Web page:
Guide to Research for the Wind Conducting Studio

Avoiding plagiarism and citing your sources is key

A very basic definition of plagiarism is to take someone else's work or ideas and pass them off as your own. Plagiarism can be intentional (like buying a paper from someone else or purposefully using another person’s ideas without giving them credit) or unintentional (accidentally forgetting that an idea in your notes isn’t your own and not citing it when you include it in a paper or project). It’s important to take detailed notes so you’ll always remember when and where to give credit to your sources!
 

By citing the sources you use for your research, you’ll be accomplishing three things:

  • You’ll avoid plagiarizing and give proper credit to your sources, thereby demonstrating academic integrity.

  • You’ll demonstrate the scope of your research and establish your credibility on your topic.

  • You’ll provide your reader with a trail to follow to locate the sources you used so they can read more about your topic.

 

Find templates and examples for citing sources in Chicago Style on the Music Citation Guide!

 

Tips for citing your sources

  • Many databases (and even the Libraries catalog) include a “Cite This” button, but these automatic citation generators often make mistakes. Be sure to double-check the formatting of the citations they create using the citation resources linked from the MUS 1804: World Music Guide!

  • If you’re using a reference management program like Zotero, EndNote, or Mendeley to keep track of your sources and create citations, double-check the formatting – these programs often make formatting mistakes when generating citations.

    • New to citation/reference management software and not sure how to get started? The Libraries offers free workshops to help you get started! Visit z.umn.edu/workshops and use the filter to limit to "Citation Managers" to see when they're happening and sign up:

      A screenshot of the filter tool built into z.umn.edu/workshops to help with filtering to just Citation Manager sessions.

If you have questions about citations or need help, please don’t hesitate to reach out to Jessica Abbazio, Music Librarian, at jabbazio@umn.edu!

Avoiding plagiarism and citing your sources is key

A very basic definition of plagiarism is to take someone else's work or ideas and pass them off as your own. Plagiarism can be intentional (like buying a paper from someone else or purposefully using another person’s ideas without giving them credit) or unintentional (accidentally forgetting that an idea in your notes isn’t your own and not citing it when you include it in a paper or project). It’s important to take detailed notes so you’ll always remember when and where to give credit to your sources!
 

By citing the sources you use for your research, you’ll be accomplishing three things:

  • You’ll avoid plagiarizing and give proper credit to your sources, thereby demonstrating academic integrity.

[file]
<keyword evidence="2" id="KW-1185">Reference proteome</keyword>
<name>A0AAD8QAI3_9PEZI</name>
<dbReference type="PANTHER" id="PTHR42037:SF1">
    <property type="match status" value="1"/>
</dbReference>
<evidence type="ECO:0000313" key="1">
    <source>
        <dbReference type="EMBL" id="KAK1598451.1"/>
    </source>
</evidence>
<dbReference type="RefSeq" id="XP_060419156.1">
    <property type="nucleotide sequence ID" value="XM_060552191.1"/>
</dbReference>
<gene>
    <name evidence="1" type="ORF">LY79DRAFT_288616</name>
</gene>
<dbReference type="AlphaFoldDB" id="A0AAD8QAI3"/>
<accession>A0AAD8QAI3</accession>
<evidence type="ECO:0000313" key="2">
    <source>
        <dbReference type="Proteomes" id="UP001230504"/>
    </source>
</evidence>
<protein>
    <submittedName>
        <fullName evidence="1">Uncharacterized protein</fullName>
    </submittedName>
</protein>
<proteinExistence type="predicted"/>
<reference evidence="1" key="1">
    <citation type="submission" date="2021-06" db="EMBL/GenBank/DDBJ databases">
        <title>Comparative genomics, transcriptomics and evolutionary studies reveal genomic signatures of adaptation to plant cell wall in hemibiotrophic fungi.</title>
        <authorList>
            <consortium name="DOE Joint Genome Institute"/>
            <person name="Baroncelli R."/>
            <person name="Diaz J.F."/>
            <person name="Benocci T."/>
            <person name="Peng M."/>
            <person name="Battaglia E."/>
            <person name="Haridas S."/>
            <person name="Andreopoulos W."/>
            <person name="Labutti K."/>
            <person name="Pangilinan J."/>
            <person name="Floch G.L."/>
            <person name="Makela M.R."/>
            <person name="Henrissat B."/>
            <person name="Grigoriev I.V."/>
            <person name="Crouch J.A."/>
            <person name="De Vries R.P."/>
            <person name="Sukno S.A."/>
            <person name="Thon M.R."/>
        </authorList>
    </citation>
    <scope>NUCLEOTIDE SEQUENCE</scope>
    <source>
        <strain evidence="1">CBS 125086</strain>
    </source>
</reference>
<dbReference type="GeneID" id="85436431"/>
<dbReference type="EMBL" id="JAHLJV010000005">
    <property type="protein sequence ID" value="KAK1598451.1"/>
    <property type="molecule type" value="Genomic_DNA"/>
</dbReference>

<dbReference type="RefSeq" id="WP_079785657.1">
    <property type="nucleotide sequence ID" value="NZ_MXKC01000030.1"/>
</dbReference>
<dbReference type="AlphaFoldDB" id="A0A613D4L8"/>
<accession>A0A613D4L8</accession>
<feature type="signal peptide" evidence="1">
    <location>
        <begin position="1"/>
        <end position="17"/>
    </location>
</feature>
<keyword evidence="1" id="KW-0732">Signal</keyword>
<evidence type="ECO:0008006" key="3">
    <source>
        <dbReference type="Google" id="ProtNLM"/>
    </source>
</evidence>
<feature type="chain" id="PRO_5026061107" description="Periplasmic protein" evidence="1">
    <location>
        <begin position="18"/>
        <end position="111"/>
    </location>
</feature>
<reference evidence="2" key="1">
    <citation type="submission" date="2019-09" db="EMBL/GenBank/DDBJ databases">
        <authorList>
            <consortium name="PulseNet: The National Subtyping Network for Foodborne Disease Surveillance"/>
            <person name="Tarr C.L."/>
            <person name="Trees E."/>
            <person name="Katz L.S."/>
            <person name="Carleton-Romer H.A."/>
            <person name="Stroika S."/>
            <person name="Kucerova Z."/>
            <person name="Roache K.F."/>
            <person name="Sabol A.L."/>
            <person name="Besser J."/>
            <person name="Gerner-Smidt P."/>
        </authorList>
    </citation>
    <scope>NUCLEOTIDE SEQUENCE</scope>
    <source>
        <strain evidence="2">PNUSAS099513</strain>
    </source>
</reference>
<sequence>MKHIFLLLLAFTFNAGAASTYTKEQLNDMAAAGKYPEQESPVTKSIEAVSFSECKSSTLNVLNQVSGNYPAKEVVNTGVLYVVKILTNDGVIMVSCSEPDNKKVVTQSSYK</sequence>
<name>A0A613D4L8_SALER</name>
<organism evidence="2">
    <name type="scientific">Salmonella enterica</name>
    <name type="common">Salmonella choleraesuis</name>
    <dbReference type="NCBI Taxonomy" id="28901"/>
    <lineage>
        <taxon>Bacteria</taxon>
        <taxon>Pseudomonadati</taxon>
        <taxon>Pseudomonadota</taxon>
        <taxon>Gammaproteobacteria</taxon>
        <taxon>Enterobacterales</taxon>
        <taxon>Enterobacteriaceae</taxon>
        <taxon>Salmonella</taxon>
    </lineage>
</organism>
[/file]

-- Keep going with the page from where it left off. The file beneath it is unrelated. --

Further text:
• You’ll demonstrate the scope of your research and establish your credibility on your topic.

  • You’ll provide your reader with a trail to follow to locate the sources you used so they can read more about your topic.

 

The two most important parts of citing your sources are

1) To provide your reader with all of the information they need to find the source you're referencing; and

2) To be consistent in your formatting of citations in both footnotes, which appear within the text, or in bibliography entries, found at the end of your paper.

 

Important note:

This guide will help you to format citations in Chicago Style (sometimes called Turabian Style, in reference to the handy guide listed below). Writing a paper for an education class and need to format citations using APA style? See the the Purdue Online Writing Lab (OWL) Guide to APA Style!

Some things to know about citation formatting tools

  • Many databases (and even the Libraries catalog) include a “Cite This” button, but these automatic citation generators often make mistakes. Be sure to double-check the formatting of the citations they create using the examples in this guide!

  • This guide is for Chicago Style citations - but do you need to use APA or MLA style instead? Visit the Purdue Online Writing Lab – use the tabs to see examples of citations for books, articles, websites, and more.

  • If you’re using a reference management program like Zotero, EndNote, or Mendeley to keep track of your sources and create citations, double-check the formatting – these programs often make formatting mistakes when generating citations.

    • New to citation/reference management software and not sure how to get started? The Libraries offers free workshops to help you get started! Visit z.umn.edu/workshops and use the filter to limit to "Citation Managers" to see when they're happening and sign up:

      A screenshot of the filter tool built into z.umn.edu/workshops to help with filtering to just Citation Manager sessions.

Last Updated: Nov 22, 2022 10:17 AM